Alta Vista will celebrate its 125th anniversary on Saturday, and it shares the occasion with a business has been around for nearly all of that time. Wolgast Lumber marks its 110th anniversary this weekend.
Bill Wolgast is the third generation to own and operate Wolgast Lumber in Alta Vista.
“Grandpa started here in 1902,” Wolgast said.
From there William Wolgast, Bill’s namesake and grandfather, started another lumber yard in Alma in 1912, so his brother operated the yard in Alta Vista for a time.
Then, in 1926, William bought out his brother and let his two sons run the yard in Alta Vista. Bill now owns and operates the yard.
“Dad had the yard in 1926 until he died in 1991,” Wolgast said. “I started here in 1951. Eventually, I started buying him out through profit sharing.”
Keeping a lumber yard up and running for more than a century is not easy. Wolgast said one thing that has kept him in business is the ability to keep a fairly low inventory. He said that today it only takes a couple of days to get supplies in - unlike the early days of the business, when the railroad was the main supply line for the lumber.
“Now it’s so easy to get materials, we don’t have to stock a lot,” Wolgast said. “Inventory isn’t what it was when we had to order in a rail car at a time.”
Wolgast said the reason the lumber yard has been in business for so many years has to do with the location. He said that while the town remains small, Wolgast Lumber has no real competition.
“We have sort of a monopoly in the area,” he said. “The closest competitor would be Council Grove.”
Wolgast said that while he and the Council Grove lumber yard serve some of the same area, neither tries to undercut the other’s business.
Being friendly is one of the valuable qualities Wolgast brings to the community, said Dennis Buckman, owner of Buckman’s Easy-Go in Alta Vista.
Buckman said when he needs lumber, Wolgast is the only place to go — not because he is the only lumber yard in town, but because Wolgast is an honest man.
“I’d play poker with him over the phone,” Buckman said.
Buckman said when he needed to use a forklift, he asked Wolgast if he could borrow it. Wolgast agreed without hesitation. When Buckman returned the forklift, he asked Wolgast, “how much do I owe you?” Buckman said Wolgast replied, “Nothing, just put some gas in it once in a while.”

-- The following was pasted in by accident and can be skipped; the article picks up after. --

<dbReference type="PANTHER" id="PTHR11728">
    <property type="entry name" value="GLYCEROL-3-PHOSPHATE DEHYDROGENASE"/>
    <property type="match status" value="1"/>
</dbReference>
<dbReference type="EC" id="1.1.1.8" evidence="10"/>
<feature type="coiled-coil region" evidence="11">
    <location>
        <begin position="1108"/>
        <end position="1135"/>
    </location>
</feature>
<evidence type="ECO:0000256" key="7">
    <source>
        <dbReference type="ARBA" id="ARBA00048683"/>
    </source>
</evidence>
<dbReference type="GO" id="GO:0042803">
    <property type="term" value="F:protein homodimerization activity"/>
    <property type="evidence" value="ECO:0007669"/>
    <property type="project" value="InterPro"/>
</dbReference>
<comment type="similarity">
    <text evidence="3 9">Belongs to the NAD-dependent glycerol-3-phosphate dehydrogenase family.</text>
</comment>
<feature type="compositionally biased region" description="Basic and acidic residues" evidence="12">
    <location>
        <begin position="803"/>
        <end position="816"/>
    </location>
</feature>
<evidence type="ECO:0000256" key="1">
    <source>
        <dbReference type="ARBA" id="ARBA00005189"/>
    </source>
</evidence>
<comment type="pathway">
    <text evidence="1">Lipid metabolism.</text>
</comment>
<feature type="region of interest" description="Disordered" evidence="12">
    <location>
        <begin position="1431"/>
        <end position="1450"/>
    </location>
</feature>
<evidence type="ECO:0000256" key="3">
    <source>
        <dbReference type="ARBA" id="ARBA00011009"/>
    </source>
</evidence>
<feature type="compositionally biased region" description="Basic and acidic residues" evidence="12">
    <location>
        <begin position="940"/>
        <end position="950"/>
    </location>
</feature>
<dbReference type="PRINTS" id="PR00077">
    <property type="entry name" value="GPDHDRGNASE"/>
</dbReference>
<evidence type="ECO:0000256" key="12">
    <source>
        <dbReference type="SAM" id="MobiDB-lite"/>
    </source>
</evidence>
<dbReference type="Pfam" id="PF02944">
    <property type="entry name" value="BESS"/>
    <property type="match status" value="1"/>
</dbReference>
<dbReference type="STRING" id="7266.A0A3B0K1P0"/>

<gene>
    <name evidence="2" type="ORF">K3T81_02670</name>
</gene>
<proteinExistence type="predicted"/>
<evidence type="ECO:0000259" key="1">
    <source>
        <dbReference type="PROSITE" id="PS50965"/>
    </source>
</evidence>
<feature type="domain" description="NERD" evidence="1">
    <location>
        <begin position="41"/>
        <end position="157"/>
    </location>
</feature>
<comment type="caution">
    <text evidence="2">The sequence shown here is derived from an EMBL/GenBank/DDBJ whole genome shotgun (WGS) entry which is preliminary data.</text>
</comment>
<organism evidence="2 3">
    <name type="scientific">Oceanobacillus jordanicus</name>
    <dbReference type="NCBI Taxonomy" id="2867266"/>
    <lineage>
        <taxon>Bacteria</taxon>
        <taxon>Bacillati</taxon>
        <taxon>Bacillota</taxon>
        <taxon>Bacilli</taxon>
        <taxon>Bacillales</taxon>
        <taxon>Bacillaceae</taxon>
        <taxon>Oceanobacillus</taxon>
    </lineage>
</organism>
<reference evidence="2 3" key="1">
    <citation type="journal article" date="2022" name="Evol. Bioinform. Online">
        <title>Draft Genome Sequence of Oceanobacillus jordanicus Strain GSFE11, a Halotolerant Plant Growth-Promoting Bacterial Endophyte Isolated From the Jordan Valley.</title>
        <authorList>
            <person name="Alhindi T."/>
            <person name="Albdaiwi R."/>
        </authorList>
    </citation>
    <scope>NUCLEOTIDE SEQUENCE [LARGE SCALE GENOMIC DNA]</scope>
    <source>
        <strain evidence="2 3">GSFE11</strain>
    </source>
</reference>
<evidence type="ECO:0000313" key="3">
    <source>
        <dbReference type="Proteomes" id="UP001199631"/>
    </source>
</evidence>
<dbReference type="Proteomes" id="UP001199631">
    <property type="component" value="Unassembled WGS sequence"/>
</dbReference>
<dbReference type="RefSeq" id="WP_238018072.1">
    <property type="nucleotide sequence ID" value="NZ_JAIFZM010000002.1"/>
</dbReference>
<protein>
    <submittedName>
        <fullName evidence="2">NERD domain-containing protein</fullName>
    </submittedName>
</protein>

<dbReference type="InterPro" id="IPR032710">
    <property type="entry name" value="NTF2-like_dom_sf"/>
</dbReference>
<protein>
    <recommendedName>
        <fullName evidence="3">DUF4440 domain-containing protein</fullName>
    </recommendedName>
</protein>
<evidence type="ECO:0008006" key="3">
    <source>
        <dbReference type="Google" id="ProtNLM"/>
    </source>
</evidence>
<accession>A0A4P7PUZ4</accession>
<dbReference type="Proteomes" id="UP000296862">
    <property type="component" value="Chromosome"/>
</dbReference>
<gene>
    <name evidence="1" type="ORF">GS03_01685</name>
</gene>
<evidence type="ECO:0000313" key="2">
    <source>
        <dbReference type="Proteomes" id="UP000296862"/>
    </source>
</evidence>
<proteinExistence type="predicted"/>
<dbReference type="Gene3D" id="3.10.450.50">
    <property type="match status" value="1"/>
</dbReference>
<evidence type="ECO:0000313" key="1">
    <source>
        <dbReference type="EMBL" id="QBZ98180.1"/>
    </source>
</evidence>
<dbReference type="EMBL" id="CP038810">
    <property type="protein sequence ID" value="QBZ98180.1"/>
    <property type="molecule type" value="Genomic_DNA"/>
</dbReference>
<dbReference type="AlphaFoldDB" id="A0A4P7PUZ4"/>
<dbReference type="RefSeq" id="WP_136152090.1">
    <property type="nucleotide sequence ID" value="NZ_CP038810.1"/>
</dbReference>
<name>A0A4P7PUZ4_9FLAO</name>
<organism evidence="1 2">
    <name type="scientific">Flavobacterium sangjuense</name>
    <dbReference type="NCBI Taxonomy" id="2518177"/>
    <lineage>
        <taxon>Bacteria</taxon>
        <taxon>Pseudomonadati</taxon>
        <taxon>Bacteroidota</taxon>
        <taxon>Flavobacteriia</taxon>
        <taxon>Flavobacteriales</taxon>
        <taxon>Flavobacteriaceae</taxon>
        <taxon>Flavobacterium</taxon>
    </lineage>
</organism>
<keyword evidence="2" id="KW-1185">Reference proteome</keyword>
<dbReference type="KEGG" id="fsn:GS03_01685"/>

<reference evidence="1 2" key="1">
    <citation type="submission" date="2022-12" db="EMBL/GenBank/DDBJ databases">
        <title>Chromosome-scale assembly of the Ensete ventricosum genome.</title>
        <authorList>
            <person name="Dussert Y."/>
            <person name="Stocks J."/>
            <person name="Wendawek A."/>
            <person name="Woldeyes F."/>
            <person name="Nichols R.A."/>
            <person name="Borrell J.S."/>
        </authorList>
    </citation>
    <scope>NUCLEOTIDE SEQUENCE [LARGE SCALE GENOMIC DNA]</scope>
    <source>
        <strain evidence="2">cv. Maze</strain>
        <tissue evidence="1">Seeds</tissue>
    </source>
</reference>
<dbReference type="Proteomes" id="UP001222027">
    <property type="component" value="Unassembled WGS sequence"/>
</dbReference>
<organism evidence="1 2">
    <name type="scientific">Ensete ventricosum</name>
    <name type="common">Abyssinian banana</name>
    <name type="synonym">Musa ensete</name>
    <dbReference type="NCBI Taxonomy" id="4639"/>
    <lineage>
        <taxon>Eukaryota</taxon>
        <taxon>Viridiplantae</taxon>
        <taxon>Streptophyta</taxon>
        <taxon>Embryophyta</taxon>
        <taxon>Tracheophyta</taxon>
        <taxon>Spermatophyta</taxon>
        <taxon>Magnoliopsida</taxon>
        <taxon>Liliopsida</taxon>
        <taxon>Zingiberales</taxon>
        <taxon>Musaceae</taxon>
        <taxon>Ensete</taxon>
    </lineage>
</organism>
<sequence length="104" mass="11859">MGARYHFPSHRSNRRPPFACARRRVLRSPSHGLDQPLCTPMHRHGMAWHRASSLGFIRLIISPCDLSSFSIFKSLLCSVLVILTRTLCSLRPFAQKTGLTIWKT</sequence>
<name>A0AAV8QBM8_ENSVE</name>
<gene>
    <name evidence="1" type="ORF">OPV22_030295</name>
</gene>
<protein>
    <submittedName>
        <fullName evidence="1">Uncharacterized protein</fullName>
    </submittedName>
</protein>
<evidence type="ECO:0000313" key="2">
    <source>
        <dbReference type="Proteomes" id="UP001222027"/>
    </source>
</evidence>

Most of Wolgast’s business comes from contractors, not farmers living in the area. He said the farming community has become smaller over the years while individual farms have gotten larger.
To boost business, Wolgast said his father started offering installed sales, which is when a person contracts with Wolgast Lumber to build and install items like cabinets, fences and porches. He said his father offered the service because many carpenters in the area were moving or retiring from the business.
“If you want a back porch on your house, we could take care of it for you,” Wolgast said.
He said that installed sales account for about half the business. While the lumber yard is small and afternoons are typically quiet inside the store, the yard employs three people - one full-time employee in the lumber yard itself, and two part-timers who also do installed sales.
As with all work involving working outside, he said during the winter business slows down, but they do not see the peaks and troughs of larger lumber supply companies.
“We didn’t see much of an impact from the housing recession either,” Wolgast said.
Owning and operating a lumber yard in the small community of Alta Vista has insulated Wolgast Lumber over the years, and Wolgast believes it will continue to thrive in the years to come.
Wolgast said none of his four sons are interested in keeping up the family tradition. He plans continue to operate the business for at least another 10-15 years.
If he retired, Wolgast said he wouldn’t know how to spend his time.
“I don’t know what I would do,” he said. “I think people need a reason to get out of bed in the morning.”
As for Alta Vista, Jean Andres, a member of the Chamber of Commerce, said she didn’t know what the 444 residents of the town would do without his store.
“A lot of people buy from there,” Andres said. “It would be really hard on the town if they were not here.”
To an outsider, it may appear the local lumberyard depends on the town, but according to Buckman and Andres, the town also depends on Wolgast Lumber for its longevity and community support.